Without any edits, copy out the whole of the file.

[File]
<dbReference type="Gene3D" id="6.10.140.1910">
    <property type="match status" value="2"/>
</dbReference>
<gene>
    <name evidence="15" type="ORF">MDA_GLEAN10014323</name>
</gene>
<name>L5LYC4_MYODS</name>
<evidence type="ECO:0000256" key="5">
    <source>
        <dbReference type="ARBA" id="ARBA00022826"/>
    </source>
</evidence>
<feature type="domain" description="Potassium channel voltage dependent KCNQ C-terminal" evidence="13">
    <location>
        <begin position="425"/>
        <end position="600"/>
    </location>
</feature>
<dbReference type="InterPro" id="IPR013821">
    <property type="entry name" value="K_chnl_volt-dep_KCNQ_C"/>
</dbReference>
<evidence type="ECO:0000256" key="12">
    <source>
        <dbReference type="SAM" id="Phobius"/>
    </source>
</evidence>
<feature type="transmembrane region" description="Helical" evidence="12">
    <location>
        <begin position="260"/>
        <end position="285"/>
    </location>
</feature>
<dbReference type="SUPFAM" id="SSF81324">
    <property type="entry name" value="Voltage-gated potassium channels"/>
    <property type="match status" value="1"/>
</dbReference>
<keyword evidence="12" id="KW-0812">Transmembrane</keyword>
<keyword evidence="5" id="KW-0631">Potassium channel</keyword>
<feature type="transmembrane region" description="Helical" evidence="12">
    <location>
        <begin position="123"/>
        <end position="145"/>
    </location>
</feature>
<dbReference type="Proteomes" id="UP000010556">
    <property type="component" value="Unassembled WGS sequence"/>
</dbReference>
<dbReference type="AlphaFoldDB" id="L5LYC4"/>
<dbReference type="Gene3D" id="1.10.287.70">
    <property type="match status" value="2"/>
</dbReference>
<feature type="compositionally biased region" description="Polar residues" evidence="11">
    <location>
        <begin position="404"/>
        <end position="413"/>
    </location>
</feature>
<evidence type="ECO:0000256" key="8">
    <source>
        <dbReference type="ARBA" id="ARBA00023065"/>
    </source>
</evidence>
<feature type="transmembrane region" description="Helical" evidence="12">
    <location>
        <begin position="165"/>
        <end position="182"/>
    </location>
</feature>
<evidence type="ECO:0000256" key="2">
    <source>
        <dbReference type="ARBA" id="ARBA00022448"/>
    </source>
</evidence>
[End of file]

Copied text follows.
<dbReference type="Gene3D" id="6.10.140.1910">
    <property type="match status" value="2"/>
</dbReference>
<gene>
    <name evidence="15" type="ORF">MDA_GLEAN10014323</name>
</gene>
<name>L5LYC4_MYODS</name>
<evidence type="ECO:0000256" key="5">
    <source>
        <dbReference type="ARBA" id="ARBA00022826"/>
    </source>
</evidence>
<feature type="domain" description="Potassium channel voltage dependent KCNQ C-terminal" evidence="13">
    <location>
        <begin position="425"/>
        <end position="600"/>
    </location>
</feature>
<dbReference type="InterPro" id="IPR013821">
    <property type="entry name" value="K_chnl_volt-dep_KCNQ_C"/>
</dbReference>
<evidence type="ECO:0000256" key="12">
    <source>
        <dbReference type="SAM" id="Phobius"/>
    </source>
</evidence>
<feature type="transmembrane region" description="Helical" evidence="12">
    <location>
        <begin position="260"/>
        <end position="285"/>
    </location>
</feature>
<dbReference type="SUPFAM" id="SSF81324">
    <property type="entry name" value="Voltage-gated potassium channels"/>
    <property type="match status" value="1"/>
</dbReference>
<keyword evidence="12" id="KW-0812">Transmembrane</keyword>
<keyword evidence="5" id="KW-0631">Potassium channel</keyword>
<feature type="transmembrane region" description="Helical" evidence="12">
    <location>
        <begin position="123"/>
        <end position="145"/>
    </location>
</feature>
<dbReference type="Proteomes" id="UP000010556">
    <property type="component" value="Unassembled WGS sequence"/>
</dbReference>
<dbReference type="AlphaFoldDB" id="L5LYC4"/>
<dbReference type="Gene3D" id="1.10.287.70">
    <property type="match status" value="2"/>
</dbReference>
<feature type="compositionally biased region" description="Polar residues" evidence="11">
    <location>
        <begin position="404"/>
        <end position="413"/>
    </location>
</feature>
<evidence type="ECO:0000256" key="8">
    <source>
        <dbReference type="ARBA" id="ARBA00023065"/>
    </source>
</evidence>
<feature type="transmembrane region" description="Helical" evidence="12">
    <location>
        <begin position="165"/>
        <end position="182"/>
    </location>
</feature>
<evidence type="ECO:0000256" key="2">
    <source>
        <dbReference type="ARBA" id="ARBA00022448"/>
    </source>
</evidence>